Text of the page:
CAIRO (AP) — Egyptian journalists said Wednesday that a new draft bill regulating the media would likely bring the demise of dozens of low-budget, online media outlets serving as a refuge for young writers and liberal activists escaping government restrictions on freedom of expression.
Planning Minister Ashraf el-Araby announced the government's adoption of the long-awaited bill on Monday. The 227-article bill will be sent to parliament, which is dominated by a coalition loyal to president Abdel-Fatah el-Sissi, for final approval.
The bill sets a host of conditions for starting up media outlets, including the creation of a shareholding company with a minimum initial capital of 500,000 pounds (about $50,000), a sum that is far beyond the reach of the typically young entrepreneurs and journalists behind such enterprises.
Doaa Sultan, editor of the independent online media site "Plus 18," described the bill as a "disaster." She added: "This legislation destroys the alternative and independent media."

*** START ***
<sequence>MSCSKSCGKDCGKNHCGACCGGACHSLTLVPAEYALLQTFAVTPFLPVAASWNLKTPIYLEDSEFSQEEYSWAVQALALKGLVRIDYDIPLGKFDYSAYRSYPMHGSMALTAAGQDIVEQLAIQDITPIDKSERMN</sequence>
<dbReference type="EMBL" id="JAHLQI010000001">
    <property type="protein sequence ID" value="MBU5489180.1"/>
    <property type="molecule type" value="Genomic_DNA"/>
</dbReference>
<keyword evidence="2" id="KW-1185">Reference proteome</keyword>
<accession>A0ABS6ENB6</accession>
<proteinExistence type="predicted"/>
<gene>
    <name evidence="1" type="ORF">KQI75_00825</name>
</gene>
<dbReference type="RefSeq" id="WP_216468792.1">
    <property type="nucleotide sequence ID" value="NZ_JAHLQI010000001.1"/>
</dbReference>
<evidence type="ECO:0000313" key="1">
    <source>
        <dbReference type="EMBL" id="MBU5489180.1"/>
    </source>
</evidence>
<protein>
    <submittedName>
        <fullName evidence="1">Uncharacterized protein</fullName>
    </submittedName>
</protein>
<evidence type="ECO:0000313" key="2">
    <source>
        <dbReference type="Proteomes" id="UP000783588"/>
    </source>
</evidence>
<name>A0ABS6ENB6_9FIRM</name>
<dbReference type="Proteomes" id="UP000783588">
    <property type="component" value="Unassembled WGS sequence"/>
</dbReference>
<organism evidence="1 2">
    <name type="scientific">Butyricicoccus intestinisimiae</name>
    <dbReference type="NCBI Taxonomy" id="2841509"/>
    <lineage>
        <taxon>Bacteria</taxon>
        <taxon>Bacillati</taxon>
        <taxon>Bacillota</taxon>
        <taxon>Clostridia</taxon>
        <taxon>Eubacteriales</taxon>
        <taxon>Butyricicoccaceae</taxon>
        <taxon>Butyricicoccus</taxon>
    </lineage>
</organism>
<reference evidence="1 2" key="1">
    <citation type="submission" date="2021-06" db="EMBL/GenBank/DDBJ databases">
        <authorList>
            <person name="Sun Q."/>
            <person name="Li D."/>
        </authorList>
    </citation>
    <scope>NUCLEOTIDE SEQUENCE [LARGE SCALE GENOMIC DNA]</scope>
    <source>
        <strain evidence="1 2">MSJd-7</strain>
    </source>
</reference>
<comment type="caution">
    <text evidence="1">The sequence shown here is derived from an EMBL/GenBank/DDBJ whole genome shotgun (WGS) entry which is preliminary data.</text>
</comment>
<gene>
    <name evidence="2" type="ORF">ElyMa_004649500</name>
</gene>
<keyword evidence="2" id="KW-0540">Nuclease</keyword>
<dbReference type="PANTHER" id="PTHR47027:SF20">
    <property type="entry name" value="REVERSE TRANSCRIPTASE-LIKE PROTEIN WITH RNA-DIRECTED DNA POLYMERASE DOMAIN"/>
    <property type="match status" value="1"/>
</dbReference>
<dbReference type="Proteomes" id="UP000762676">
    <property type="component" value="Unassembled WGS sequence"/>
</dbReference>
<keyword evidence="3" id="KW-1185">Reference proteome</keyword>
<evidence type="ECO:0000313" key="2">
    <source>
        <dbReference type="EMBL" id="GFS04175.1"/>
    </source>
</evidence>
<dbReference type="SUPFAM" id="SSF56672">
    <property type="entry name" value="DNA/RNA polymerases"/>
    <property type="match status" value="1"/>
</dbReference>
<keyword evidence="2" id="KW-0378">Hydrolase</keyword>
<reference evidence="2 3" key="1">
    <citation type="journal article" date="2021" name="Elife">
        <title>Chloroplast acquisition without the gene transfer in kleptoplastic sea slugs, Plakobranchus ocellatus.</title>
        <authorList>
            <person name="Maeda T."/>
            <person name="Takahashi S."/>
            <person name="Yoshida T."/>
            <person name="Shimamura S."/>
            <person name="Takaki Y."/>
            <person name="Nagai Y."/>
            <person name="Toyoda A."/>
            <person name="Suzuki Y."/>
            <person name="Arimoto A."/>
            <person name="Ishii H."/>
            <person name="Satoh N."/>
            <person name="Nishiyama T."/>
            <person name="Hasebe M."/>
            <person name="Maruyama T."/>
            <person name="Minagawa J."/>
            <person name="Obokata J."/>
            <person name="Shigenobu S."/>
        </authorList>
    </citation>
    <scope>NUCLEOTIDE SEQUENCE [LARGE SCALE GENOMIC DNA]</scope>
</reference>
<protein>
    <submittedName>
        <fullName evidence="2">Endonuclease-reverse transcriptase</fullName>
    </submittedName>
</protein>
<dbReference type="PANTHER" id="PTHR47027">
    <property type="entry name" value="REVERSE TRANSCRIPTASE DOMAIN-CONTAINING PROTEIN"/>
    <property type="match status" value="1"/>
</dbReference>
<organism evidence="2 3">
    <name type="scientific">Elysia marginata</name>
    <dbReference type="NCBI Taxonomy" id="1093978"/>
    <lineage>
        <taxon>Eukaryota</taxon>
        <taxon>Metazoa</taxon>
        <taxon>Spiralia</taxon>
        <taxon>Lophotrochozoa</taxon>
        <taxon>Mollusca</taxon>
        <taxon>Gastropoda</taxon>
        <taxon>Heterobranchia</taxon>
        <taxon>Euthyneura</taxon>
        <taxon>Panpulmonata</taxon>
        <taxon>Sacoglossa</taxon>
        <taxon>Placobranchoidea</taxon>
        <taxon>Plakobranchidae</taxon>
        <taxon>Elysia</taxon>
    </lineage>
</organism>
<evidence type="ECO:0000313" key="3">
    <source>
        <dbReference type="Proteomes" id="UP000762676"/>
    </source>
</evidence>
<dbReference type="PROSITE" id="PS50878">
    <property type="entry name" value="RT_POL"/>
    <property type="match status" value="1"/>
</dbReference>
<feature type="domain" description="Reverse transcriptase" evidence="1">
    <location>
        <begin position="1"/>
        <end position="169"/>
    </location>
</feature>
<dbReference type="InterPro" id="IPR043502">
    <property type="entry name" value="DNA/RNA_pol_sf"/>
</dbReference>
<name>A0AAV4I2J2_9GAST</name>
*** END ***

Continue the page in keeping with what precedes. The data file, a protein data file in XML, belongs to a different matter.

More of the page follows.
Ahmed el-Fakhrany, editor of Qoll, or "Say," an online news magazine, charged the new bill was designed to bring independent online media under government control. "Under the new bill, my options will be to either close down or look for a businessman (to finance the site) who may control the editorial line."
Plus 18 and Qoll are among scores of online media sites that have, over the past decade, served as an outlet for young writers who are often critical of the government. They have taken on added significance in the past two years as el-Sissi's government has significantly restricted freedom of expression.
Egypt was ranked 158 out of 180 countries in the 2015 Press Freedom Index, according to Reporters Without Borders, a freedom of expression advocacy group. In December, the Committee to Protect Journalists said Egypt was second only to China as the world's worst jailer of journalists in 2015.
However, the journalists' union, welcomed the new draft.
Gamal Abdel-Rehim, the union's secretary-general, said the terms set by the bill for the creation of online news outlets were designated to prove the "seriousness" of their owners.
But media expert Naglaa el-Omary said the bill fails to recognize new technological trends in the media. "I don't know how they will control the social media platforms ... It is impossible."